“Stories We Tell” filmmaker Sarah Polley assembled such a stellar ensemble for “Women Talking” that it’s tempting to throw them all into the Oscar race. It’s easy to see why the Indie Spirits gave the cast its Robert Altman Ensemble award. And the SAG Awards may well join the fray.
While long-overdue Rooney Mara (two nominations) is contending for Best Actress, her costars Jessie Buckley, Claire Foy, Judith Ivey, Sheila McCarthy, and Frances McDormand are all deserving of a Supporting nomination. But that’s not how it’s going to go. The most likely scenario has Buckley landing a slot, with Emmy-winner Claire Foy (“The Crown”) a possible second for “Women Talking.”
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Out of this extraordinary group of actresses, here’s why Buckley pops. “Women Talking” assembles eight farm women in a hayloft during two days when their men have all gone to town and the clock is ticking: The men have told them to decide the future of their community before they return. These deeply religious, illiterate women debate staying — and continuing to be drugged and raped, along with even their youngest daughters. They must decide whether to accept continued sexual abuse, stay and fight with the men, or go and leave behind everything they’ve known — with the risk that they might not enter the kingdom of heaven.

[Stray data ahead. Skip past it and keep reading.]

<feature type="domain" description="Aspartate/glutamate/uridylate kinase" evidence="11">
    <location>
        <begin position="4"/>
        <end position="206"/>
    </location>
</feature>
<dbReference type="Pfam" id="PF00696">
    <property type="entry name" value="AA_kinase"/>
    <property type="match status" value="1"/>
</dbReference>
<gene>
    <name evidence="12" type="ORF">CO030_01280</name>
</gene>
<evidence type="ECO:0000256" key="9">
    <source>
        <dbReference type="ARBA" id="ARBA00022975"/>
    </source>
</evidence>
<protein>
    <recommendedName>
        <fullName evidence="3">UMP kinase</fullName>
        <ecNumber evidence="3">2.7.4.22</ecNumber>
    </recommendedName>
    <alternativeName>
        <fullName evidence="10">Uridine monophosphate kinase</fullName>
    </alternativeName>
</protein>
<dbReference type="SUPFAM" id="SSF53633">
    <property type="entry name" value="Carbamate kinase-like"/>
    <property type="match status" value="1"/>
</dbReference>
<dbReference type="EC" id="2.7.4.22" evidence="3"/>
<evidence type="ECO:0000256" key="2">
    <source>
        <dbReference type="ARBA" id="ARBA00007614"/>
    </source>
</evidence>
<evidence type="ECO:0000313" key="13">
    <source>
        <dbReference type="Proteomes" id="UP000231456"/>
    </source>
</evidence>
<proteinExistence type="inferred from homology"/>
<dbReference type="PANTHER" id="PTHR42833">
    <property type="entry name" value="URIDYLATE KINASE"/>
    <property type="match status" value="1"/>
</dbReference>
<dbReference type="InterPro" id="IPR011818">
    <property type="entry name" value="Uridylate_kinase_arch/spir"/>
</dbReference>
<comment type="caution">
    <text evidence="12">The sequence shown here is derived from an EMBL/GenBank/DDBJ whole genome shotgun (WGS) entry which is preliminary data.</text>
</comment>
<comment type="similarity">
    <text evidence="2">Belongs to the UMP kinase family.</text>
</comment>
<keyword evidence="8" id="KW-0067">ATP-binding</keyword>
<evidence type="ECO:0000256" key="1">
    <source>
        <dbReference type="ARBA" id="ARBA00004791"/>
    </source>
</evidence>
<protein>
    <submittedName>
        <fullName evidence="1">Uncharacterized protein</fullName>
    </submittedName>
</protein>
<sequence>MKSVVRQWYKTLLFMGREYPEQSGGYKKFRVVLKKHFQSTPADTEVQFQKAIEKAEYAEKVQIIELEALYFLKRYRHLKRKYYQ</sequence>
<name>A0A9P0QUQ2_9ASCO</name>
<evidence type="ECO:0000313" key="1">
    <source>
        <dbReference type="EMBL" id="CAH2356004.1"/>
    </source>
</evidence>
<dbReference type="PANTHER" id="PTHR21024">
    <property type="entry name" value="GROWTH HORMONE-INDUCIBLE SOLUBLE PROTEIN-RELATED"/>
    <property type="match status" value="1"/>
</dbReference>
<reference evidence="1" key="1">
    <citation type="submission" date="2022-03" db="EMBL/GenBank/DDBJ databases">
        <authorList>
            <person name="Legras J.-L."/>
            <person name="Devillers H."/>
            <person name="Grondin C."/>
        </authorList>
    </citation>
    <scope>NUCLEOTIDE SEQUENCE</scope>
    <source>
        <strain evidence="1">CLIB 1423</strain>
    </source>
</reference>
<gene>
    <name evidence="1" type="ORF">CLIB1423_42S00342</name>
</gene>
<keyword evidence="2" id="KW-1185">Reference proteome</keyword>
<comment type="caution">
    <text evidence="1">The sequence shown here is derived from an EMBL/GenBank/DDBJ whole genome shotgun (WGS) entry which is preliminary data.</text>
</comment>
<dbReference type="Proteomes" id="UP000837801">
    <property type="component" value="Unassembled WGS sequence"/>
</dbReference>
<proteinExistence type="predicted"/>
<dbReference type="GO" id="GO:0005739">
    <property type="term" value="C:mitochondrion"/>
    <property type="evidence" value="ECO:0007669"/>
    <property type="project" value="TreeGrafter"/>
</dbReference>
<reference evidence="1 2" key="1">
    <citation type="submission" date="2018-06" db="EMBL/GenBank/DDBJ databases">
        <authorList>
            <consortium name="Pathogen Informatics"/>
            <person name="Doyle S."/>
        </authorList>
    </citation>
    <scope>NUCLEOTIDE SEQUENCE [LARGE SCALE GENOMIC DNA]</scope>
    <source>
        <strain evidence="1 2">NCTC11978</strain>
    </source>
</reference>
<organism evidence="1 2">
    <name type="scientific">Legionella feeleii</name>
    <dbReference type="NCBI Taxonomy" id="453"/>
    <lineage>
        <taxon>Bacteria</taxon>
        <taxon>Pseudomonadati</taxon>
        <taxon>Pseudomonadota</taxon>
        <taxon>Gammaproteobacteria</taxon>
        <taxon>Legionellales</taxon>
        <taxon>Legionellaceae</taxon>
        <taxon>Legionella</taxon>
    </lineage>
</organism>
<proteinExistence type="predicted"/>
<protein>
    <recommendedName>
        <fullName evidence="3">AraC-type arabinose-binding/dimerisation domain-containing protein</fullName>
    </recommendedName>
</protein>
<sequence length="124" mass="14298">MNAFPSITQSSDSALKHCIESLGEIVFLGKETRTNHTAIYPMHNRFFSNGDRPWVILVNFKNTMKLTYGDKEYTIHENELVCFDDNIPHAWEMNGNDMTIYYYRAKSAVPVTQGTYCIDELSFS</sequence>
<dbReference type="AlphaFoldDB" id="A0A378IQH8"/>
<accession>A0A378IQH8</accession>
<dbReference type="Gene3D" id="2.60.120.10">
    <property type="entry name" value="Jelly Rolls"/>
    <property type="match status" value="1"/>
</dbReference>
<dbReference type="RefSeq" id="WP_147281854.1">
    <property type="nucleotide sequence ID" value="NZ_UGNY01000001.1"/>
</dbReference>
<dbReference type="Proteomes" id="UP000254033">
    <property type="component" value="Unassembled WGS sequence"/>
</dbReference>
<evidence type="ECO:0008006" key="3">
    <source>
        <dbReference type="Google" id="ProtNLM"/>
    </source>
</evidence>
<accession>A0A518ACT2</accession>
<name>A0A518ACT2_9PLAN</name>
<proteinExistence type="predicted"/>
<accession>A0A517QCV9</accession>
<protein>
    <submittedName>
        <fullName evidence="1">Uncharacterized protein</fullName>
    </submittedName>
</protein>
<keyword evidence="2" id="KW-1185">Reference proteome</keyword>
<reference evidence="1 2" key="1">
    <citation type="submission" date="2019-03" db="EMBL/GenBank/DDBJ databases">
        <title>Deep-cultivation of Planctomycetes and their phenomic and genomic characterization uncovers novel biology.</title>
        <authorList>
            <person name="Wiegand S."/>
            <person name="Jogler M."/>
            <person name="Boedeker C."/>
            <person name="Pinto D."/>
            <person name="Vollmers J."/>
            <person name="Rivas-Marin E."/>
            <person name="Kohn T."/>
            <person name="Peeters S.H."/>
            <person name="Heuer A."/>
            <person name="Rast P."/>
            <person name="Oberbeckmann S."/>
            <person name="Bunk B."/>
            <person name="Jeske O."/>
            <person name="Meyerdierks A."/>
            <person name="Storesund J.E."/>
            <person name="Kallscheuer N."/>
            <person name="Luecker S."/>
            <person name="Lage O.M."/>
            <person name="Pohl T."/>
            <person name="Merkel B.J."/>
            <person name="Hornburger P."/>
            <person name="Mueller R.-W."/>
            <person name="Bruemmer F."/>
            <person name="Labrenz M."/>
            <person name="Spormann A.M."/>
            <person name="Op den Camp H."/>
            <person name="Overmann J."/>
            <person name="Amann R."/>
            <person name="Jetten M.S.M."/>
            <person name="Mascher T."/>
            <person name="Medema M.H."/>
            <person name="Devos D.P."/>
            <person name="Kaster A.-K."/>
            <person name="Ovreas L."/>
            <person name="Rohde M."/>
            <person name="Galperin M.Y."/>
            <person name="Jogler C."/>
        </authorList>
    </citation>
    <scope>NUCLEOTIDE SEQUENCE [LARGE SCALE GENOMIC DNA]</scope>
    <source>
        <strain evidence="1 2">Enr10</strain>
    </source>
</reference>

What Polley does, with clarity and delicacy, is lay out each character’s thought process as they react to each other’s arguments. The horrifying debate unfolds in real time, as it was filmed. “She did a pass on this script from every single character’s perspective,” said Buckley over Zoom (during a break from the Toronto filming of Christos Nikou’s comedy “Fingernails”). “She had come to understand each person’s journey before we came, and then we collaborated with her on that. It was thrilling.”
At first, Buckley wasn’t sure she wanted to join the project. It’s Polley’s fourth film, which she adapted from the reality-based 2018 novel by Miriam Toews and produced by Oscar-winning producers McDormand (“Nomadland”) and Dede Gardner (“Twelve Years a Slave,” “Moonlight”). Still, the Killarney-born actress has her pick of smart movies. In the past few years she’s been in everything from Charlie Kaufman’s “I’m Thinking of Ending Things,” HBO’s “Chernobyl,” musical “Wild Rose,” and Renee Zellweger biopic “Judy,” to most recently, Alex Garland’s horror mystery “Men” and Maggie Gyllenhaal’s “The Lost Daughter,” which earned Buckley her first Academy Award nomination.
When she first read the script, and then the book, Buckley asked herself, “Like, how in the name of God are you going to make this? Where do you start?” she said. “It’s huge. I don’t think I’ve ever read anything that was as huge. All the words and just the conversation of it, it was almost too much.”
After Buckley “did an awful audition on Zoom” (“as you always do on Zoom”), the actress leaned into wanting to work with Polley. The tipping point was watching Polley’s documentary “The Stories We Tell.”